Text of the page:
In a carefully and a well-researched judgment, Justice S. Ravindra Bhat of the Delhi High Court refused to grant an injunction (temporary) on Cipla from selling in India, a generic versions (Eroclip) of a patented anti-cancer drug (Erlotinib or Tarceva) belonging to Roche. However, Cipla was disallowed to export to other countries (temporarily). Due to the inability of the plaintiff (Roche) to prove its contention, the judgement of the case was based on the grounds of “public interest” To force a judgement favouring the injunction on Cipla the plaintiff (Roche) had to contend on the following grounds, i) That it had a prima facie case
ii) That the “balance of convenience” was in its favour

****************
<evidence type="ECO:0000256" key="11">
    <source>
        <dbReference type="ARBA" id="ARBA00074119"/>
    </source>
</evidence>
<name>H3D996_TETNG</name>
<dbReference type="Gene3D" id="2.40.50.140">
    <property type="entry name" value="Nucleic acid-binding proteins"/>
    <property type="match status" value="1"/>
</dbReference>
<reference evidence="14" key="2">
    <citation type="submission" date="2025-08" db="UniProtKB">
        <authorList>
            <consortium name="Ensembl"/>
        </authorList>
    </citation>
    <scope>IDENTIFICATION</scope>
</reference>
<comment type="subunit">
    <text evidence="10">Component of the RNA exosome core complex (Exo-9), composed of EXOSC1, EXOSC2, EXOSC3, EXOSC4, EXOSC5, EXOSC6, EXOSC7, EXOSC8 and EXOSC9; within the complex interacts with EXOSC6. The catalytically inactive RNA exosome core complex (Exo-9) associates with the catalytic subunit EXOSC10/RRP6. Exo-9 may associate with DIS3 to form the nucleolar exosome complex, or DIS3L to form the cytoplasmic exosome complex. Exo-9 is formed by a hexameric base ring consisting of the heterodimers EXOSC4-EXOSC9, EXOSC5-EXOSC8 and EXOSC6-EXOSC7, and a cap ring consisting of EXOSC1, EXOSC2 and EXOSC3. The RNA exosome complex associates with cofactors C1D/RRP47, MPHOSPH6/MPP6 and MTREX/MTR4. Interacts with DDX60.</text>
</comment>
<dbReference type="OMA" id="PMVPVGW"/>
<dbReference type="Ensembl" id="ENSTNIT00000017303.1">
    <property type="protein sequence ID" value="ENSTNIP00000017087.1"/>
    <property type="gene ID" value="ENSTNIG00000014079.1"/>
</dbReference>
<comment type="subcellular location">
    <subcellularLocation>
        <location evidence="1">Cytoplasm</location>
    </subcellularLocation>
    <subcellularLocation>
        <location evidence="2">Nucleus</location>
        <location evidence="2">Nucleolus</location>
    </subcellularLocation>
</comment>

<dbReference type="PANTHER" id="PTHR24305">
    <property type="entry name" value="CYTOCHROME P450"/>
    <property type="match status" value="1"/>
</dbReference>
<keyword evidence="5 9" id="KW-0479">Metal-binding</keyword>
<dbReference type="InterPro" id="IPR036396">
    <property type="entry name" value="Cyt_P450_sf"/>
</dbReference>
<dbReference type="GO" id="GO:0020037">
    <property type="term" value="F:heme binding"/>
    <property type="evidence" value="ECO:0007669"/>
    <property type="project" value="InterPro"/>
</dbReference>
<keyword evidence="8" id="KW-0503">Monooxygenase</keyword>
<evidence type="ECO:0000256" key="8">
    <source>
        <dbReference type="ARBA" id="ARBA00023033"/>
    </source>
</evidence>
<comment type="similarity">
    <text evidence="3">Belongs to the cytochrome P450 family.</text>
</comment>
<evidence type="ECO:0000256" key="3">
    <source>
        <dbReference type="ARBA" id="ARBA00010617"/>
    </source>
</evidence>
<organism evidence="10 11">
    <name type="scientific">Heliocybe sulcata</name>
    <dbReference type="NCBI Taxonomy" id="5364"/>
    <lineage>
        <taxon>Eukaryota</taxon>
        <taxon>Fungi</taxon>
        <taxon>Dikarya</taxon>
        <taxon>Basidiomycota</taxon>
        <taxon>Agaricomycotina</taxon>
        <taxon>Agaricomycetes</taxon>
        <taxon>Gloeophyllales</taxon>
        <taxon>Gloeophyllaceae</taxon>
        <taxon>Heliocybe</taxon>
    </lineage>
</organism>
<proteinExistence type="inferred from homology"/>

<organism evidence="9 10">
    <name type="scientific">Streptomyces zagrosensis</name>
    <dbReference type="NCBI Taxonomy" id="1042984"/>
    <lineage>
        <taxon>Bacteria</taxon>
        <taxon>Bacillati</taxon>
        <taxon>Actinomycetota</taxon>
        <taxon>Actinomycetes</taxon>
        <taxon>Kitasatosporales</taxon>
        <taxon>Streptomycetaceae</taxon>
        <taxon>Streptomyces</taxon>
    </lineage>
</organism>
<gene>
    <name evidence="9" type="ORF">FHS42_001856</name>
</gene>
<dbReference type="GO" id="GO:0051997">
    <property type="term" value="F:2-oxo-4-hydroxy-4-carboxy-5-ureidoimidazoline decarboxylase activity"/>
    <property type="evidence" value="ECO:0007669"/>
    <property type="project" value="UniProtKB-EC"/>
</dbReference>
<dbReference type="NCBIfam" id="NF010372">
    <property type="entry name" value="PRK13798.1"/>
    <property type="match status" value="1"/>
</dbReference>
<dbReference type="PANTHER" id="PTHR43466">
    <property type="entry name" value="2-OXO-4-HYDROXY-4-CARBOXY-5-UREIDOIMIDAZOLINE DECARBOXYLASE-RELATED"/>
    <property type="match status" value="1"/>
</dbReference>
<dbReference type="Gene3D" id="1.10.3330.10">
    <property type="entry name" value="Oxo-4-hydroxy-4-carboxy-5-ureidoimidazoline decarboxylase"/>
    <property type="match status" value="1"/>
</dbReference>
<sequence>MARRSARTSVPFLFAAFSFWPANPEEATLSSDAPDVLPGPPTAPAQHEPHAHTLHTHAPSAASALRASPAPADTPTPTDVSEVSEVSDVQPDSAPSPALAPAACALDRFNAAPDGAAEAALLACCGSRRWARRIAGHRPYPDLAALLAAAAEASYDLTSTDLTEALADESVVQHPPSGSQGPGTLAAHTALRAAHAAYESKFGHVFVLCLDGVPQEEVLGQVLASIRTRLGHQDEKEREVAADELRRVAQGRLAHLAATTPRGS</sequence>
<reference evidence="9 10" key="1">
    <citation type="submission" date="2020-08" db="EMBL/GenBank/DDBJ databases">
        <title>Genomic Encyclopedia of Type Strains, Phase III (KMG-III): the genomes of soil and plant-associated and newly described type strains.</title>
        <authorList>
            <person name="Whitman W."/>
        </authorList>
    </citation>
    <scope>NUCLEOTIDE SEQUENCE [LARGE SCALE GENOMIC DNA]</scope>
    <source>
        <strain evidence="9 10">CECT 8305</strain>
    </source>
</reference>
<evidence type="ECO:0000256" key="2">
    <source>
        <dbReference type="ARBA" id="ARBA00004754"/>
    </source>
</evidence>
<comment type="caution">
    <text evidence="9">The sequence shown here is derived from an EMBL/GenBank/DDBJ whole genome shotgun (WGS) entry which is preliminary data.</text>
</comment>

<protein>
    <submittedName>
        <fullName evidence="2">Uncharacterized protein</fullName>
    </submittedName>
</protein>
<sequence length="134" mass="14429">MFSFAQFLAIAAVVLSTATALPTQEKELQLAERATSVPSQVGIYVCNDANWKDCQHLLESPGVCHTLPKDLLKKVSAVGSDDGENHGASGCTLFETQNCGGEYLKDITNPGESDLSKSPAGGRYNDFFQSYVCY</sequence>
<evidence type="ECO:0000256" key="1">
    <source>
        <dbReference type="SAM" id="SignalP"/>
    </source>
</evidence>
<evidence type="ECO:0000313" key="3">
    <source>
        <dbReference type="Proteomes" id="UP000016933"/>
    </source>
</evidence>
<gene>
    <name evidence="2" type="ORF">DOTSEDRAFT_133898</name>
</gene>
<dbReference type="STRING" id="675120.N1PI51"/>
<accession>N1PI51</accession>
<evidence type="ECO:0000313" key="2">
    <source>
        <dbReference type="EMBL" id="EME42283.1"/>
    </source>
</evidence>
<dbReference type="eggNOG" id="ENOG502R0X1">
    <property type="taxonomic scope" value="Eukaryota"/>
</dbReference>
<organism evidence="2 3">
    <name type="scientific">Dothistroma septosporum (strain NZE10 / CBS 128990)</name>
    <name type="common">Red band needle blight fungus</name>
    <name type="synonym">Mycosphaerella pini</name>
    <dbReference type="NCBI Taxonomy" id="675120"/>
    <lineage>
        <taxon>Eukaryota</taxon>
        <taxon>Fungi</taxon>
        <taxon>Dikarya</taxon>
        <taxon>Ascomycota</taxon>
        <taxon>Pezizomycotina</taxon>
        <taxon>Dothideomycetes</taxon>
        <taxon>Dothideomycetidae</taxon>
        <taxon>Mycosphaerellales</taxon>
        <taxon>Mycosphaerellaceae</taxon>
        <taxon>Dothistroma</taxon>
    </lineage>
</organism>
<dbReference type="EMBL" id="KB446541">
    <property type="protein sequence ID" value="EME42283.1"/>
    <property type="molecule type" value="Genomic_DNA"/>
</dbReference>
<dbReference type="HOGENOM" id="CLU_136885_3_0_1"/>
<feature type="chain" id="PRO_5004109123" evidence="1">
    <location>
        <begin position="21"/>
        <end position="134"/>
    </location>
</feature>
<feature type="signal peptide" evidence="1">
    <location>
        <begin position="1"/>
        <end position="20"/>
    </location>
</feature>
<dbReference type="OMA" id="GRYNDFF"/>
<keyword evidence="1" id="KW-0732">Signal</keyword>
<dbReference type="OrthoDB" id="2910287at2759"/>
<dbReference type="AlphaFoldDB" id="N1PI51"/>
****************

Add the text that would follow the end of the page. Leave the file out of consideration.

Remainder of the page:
iii) That it would suffer “irreparable injury”, if CIPLA was not injuncted A prima facie case is a case where there are sufficient evidences to support (but not necessarily force) an outcome, provided the evidences are not challenged. There the prima facie evidence is the patent that Roche acquired in Indian in 2007 for Erlotinib (Tarceva). The irony is that the prima facie evidence is the main point of contention. The defendants (Cipla) argued that Erlotinib is not a new drug but at the best a pre-1995 variant of an older drug, thus cannot be patented according to Section 3(d) unless and otherwise proved to have an increase in efficacy. The plaintiffs did not contribute considerable arguments about the increase in efficacy, thus this contention was ruled out due to the lack of merit. “Balance of convenience” deals with the question, “Who (plaintiff or the defendant) will be subject to higher inconvenience when not ruled in his/her favour?” The court held that the “balance of convenience” was not in favour of Cipla, because Roche can always claim back compensation for damages if it manages to overcome the challenge on its patent. On the same grounds the contention for “irreparable injury” was dismissed. The courts having found no real merit in the Plaintiff’s contention,...
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